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January 6, 2013Alabama is considered the favorite going in to Sun Life Stadium, but there are five keys for both teams.
Alabama: Five keys to victory
2. Keep Amari Cooper involved
The Crimson Tide's dynamic freshman receiver came into his own late in the season, recording three of his four 100-yard receiving games over the last four games. He needs 105 receiving yards to be the first 1,000-yard freshman receiver in Alabama history, and one touchdown catch for his 10th of the season, which would tie a school record. Cooper is Alabama's most dangerous deep threat in the passing game. Alabama will look to not only loosen the Fighting Irish defense vertically with Cooper, but get the ball in his hands on quicker, shorter routes as well. UA went to Cooper on several quick hitch passes against Georgia on audibles called at the line of scrimmage by AJ McCarron, when McCarron noticed the Bulldogs playing too far off Cooper. If Notre Dame does the same, look for more of that.
3. Contain Everett Golson
The Fighting Irish redshirt freshman quarterback presents the Alabama defense with yet another run-pass threat in the BCS National Championship Game, something the Crimson Tide has contended with many times this season. With Johnny Manziel being a notable and glaring exception, Alabama has fared very well against running quarterbacks this season. Golson posted some of his most impressive rushing games toward the end of the season for Notre Dame, but he prefers to pass and will frequently keep his scrambling behind the line of scrimmage to extend passing plays. The Alabama pass rush might take a more disciplined approach to keep Golson throwing from the pocket. Alabama linebacker C.J. Mosley, the Crimson Tide's best open-field tackler, will play a big role in containing Golson's mobility.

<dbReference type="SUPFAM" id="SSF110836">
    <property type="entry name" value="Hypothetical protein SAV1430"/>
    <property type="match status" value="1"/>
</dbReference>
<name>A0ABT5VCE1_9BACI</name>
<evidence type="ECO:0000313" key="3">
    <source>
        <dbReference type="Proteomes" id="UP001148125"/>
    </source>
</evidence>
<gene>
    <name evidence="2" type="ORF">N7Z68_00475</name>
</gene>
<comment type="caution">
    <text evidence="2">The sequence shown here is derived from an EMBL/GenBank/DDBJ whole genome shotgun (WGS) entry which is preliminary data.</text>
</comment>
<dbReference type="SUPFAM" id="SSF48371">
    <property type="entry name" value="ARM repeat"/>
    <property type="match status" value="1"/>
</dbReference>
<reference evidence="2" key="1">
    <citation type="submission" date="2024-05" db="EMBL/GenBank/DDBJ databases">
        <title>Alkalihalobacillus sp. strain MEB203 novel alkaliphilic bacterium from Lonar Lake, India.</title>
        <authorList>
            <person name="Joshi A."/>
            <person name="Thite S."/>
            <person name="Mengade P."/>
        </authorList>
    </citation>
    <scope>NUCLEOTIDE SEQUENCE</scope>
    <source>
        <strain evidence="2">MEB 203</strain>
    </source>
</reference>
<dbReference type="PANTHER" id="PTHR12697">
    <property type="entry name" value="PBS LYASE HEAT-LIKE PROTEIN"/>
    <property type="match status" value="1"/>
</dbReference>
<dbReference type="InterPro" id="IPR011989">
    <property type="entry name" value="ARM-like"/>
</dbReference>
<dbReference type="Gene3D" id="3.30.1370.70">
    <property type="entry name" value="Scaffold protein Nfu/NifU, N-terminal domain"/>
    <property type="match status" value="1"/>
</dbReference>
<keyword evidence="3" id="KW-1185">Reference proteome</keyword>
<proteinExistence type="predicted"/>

4. Play strong red-zone offense
Statistically, Alabama's offense is significantly more prolific than Notre Dame's. Perhaps the best way for the Fighting Irish to dull that edge is forcing field goal attempts when the Crimson Tide offense reaches the red zone. And Notre Dame played red-zone defense at an elite level this season. Ranked fourth in the NCAA in that category (UA's defense was No. 2), the Fighting Irish gave up either three or no points on 21 of 33 opponents' possessions inside its 20-yard line in 2012. LSU stayed close to Alabama with just that method in last year's title game, keeping Alabama out of the end zone for the first three quarters. Alabama's offense will need to punch seven-point tickets in the Notre Dame red zone if it hopes to control the game.
5. Win third downs on defense
The struggles Alabama had defensively this season can be traced directly to third-down conversion rates. The Crimson Tide allowed third-down conversions at just a 25 percent rate through the season's first eight games. Then, over a two-game stretch that resulted in its most narrow win of the season and its only loss, LSU and Texas A&M combined to convert 55 percent of third-down chances. Despite scoring 28 points, Georgia converted just four of 12 third-down tries, a significantly better effort for Alabama's defense against one of the nation's top offenses. Notre Dame was No. 20 in the nation in third-down offense, converting 47.3 percent for the year. That was better than any team in the Southeastern Conference except Texas A&M, which led the nation at 55.4 percent.
- Compiled by Chase Goodbread
Notre Dame: Five keys to victory
1. Establish the run